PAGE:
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Claudio Lo Iacono, National Oceanography Centre, Southampton, UK
Jenny Gales, National Oceanography Centre, Southampton, UK
Tahmeena Aslam, University of East Anglia, UK & Centre for Fisheries and Aquaculture Science, UK
Robert Hall, University of East Anglia, UK
Queralt Guerrero, Institute of Marine Sciences, CSIC, Barcelona, Spain
Gareth Carter, British Geological Survey, Edinburgh, UK
Katleen Robert, National Oceanography Centre, Southampton, UK
Jorge Guillén, Institute of Marine Sciences, CSIC, Barcelona, Spain
Tim Le Bas, National Oceanography Centre, Southampton, UK
Russell Wynn, National Oceanography Centre, Southampton, UK
Veerle Huvenne, National Oceanography Centre, Southampton, UK
Upslope vs downslope asymmetric bedforms at the head of a submarine canyon

Sediment transport from shelf to deep ocean is mostly controlled by gravitational flows, but this simple pattern can become more complex in the vicinity of submarine canyons. Here we document uncommon asymmetric bedforms that are interpreted to represent a pattern of both upslope and downslope flows connecting the upper reaches of the Whittard Canyon to the outer shelf on the northern Biscay margin. During the JC125 CODEMAP expedition, funded by ERC Starting Grant 258482 and the NERC MAREMAP programme, high-resolution data were collected from two sandwave fields along the outer shelf adjacent to the head of Whittard Canyon. Data include shipboard MBES bathymetry (5 m res) and sub-bottom profiles, AUV sidescan sonar (0.15 m res), 3 ROV-mounted vibrocores, and 2 box cores, allowing a multi-resolution analysis of the mapped bedforms in both space and time. The sandwave fields are 7 km apart, occur at 170-220 m depth, and display wavelengths ranging from 300 to 700 m and wave heights of 3 to 8 m. One field of well-developed sandwaves has an unusually pronounced upslope asymmetry, facing the shallower regions of the shelf. Contrastingly, the second sandwave field has similar morphometric characteristics but shows a downslope asymmetry, facing the head of the canyon. AUV sidescan sonar mosaics show, with unprecedented quality, spectacular trains of fresh megaripples with an average wavelength of 10 m, overprinting the large sandwaves. The megaripples reflect the same asymmetric trends, suggesting a constant hydrodynamic regime in the region. AUV-derived images also show unusual lenticular features along the wave crests, which have not been described previously. Comparison with a bathymetric grid acquired 15 years earlier does not reveal any significant migration of the sandwaves. Nonetheless, differences in sediment grain size and composition between crests and troughs suggest that the crests may be controlled by active processes. The spatially-variable regime of the internal tide may be one of the mechanisms involved in the generation and maintenance of the mapped sandwaves. Concurrent hydrographic observations within the canyon using an autonomous ocean glider indicate large-amplitude semidiurnal internal tides are present, possibly transitioning to asymmetrical-shaped internal bores in the upper reaches. Moreover, preliminary results from a numerical model of the semidiurnal internal tide within the canyon suggest a dynamic environment with internal tide energy fluxes directed both up- and down-canyon. This work highlights the local importance of uncommon and still not fully characterized sedimentary dynamics, which are likely related to a complex interaction between canyon morphologies and tidally-driven oceanographic regimes. These results challenge traditional notions of gravity-driven processes being dominant in canyon head environments, and have implications for geo-hazard assessment of mobile substrates in outer shelf settings and quantification of offshore sediment and carbon fluxes.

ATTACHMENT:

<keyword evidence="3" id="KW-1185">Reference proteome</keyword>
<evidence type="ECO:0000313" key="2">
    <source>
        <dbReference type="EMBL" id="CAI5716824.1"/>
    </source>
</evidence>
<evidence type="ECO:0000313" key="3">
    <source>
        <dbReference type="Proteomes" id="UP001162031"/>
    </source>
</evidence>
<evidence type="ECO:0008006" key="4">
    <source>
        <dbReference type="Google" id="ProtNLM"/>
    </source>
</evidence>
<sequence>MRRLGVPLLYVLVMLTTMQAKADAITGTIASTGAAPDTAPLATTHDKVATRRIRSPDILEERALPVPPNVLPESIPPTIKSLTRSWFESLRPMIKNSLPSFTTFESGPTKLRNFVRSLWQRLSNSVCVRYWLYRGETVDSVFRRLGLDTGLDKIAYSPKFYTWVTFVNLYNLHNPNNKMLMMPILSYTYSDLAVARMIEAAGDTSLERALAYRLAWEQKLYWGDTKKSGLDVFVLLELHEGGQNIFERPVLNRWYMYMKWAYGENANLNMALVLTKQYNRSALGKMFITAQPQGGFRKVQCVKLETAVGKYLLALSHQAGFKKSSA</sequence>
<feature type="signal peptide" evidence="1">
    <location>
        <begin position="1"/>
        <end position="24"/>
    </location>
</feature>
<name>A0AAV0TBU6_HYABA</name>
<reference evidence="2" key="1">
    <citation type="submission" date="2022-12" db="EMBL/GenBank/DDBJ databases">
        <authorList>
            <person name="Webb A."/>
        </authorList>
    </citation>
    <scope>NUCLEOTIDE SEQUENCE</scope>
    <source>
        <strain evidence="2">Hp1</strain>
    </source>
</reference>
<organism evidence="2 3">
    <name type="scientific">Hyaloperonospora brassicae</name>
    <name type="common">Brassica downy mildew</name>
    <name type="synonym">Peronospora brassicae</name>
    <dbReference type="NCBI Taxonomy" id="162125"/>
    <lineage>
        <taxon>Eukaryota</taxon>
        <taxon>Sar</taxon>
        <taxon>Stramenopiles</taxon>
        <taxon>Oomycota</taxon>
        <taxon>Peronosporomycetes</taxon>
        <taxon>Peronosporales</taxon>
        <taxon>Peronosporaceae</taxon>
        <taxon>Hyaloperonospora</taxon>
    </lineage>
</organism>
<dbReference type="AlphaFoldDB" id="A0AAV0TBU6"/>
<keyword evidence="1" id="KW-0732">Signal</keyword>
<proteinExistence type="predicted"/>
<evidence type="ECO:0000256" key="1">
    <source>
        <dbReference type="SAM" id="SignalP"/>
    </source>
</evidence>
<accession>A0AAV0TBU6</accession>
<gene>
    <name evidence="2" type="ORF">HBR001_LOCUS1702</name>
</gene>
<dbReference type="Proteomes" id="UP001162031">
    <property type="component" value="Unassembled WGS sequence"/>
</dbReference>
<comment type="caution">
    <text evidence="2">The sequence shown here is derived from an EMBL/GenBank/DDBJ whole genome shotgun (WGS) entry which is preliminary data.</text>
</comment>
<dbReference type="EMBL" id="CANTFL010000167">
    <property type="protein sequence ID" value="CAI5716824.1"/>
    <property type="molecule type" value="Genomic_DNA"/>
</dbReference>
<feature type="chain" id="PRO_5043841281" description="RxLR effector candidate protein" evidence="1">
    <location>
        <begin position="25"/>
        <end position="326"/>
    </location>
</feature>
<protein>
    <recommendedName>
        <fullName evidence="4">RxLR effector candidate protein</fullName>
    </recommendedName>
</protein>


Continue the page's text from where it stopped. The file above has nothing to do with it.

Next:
Theme 1: Canyon processes in the space-time continuum (formation, evolution, circulation)
Oral Presentation
Canyon head; sandwaves; geophysical mapping; internal tides; Whittard Canyon